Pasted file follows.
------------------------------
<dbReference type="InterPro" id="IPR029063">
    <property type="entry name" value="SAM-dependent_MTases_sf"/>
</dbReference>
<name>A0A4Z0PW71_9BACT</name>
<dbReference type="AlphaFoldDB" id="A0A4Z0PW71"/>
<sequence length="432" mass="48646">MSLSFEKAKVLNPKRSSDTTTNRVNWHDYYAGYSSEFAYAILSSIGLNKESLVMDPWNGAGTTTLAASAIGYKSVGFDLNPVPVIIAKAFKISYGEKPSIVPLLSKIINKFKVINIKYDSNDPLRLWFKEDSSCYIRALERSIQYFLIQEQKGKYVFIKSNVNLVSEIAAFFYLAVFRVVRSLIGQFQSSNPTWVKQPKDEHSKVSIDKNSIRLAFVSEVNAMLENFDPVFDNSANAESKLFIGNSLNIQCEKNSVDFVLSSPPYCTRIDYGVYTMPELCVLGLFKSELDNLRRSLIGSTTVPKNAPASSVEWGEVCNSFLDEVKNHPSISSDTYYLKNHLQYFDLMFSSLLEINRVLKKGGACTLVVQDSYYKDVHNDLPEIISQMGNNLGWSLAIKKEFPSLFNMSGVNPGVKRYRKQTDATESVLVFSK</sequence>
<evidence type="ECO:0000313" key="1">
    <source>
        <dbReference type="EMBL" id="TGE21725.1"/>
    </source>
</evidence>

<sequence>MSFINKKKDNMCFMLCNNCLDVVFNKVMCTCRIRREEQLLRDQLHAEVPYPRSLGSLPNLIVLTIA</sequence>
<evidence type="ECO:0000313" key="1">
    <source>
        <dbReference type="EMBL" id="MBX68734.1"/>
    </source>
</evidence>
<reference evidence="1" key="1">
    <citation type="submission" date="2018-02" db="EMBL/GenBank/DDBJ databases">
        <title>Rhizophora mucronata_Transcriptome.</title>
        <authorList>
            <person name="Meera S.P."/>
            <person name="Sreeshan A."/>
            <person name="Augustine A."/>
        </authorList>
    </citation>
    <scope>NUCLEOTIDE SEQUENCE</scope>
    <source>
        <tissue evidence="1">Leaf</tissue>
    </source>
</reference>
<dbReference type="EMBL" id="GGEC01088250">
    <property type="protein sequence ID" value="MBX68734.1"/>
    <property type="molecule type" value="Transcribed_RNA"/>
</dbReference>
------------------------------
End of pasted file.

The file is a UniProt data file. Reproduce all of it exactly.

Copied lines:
<dbReference type="InterPro" id="IPR029063">
    <property type="entry name" value="SAM-dependent_MTases_sf"/>
</dbReference>
<name>A0A4Z0PW71_9BACT</name>
<dbReference type="AlphaFoldDB" id="A0A4Z0PW71"/>
<sequence length="432" mass="48646">MSLSFEKAKVLNPKRSSDTTTNRVNWHDYYAGYSSEFAYAILSSIGLNKESLVMDPWNGAGTTTLAASAIGYKSVGFDLNPVPVIIAKAFKISYGEKPSIVPLLSKIINKFKVINIKYDSNDPLRLWFKEDSSCYIRALERSIQYFLIQEQKGKYVFIKSNVNLVSEIAAFFYLAVFRVVRSLIGQFQSSNPTWVKQPKDEHSKVSIDKNSIRLAFVSEVNAMLENFDPVFDNSANAESKLFIGNSLNIQCEKNSVDFVLSSPPYCTRIDYGVYTMPELCVLGLFKSELDNLRRSLIGSTTVPKNAPASSVEWGEVCNSFLDEVKNHPSISSDTYYLKNHLQYFDLMFSSLLEINRVLKKGGACTLVVQDSYYKDVHNDLPEIISQMGNNLGWSLAIKKEFPSLFNMSGVNPGVKRYRKQTDATESVLVFSK</sequence>
<evidence type="ECO:0000313" key="1">
    <source>
        <dbReference type="EMBL" id="TGE21725.1"/>
    </source>
</evidence>

<sequence>MSFINKKKDNMCFMLCNNCLDVVFNKVMCTCRIRREEQLLRDQLHAEVPYPRSLGSLPNLIVLTIA</sequence>
<evidence type="ECO:0000313" key="1">
    <source>
        <dbReference type="EMBL" id="MBX68734.1"/>
    </source>
</evidence>
<reference evidence="1" key="1">
    <citation type="submission" date="2018-02" db="EMBL/GenBank/DDBJ databases">
        <title>Rhizophora mucronata_Transcriptome.</title>
        <authorList>
            <person name="Meera S.P."/>
            <person name="Sreeshan A."/>
            <person name="Augustine A."/>
        </authorList>
    </citation>
    <scope>NUCLEOTIDE SEQUENCE</scope>
    <source>
        <tissue evidence="1">Leaf</tissue>
    </source>
</reference>
<dbReference type="EMBL" id="GGEC01088250">
    <property type="protein sequence ID" value="MBX68734.1"/>
    <property type="molecule type" value="Transcribed_RNA"/>
</dbReference>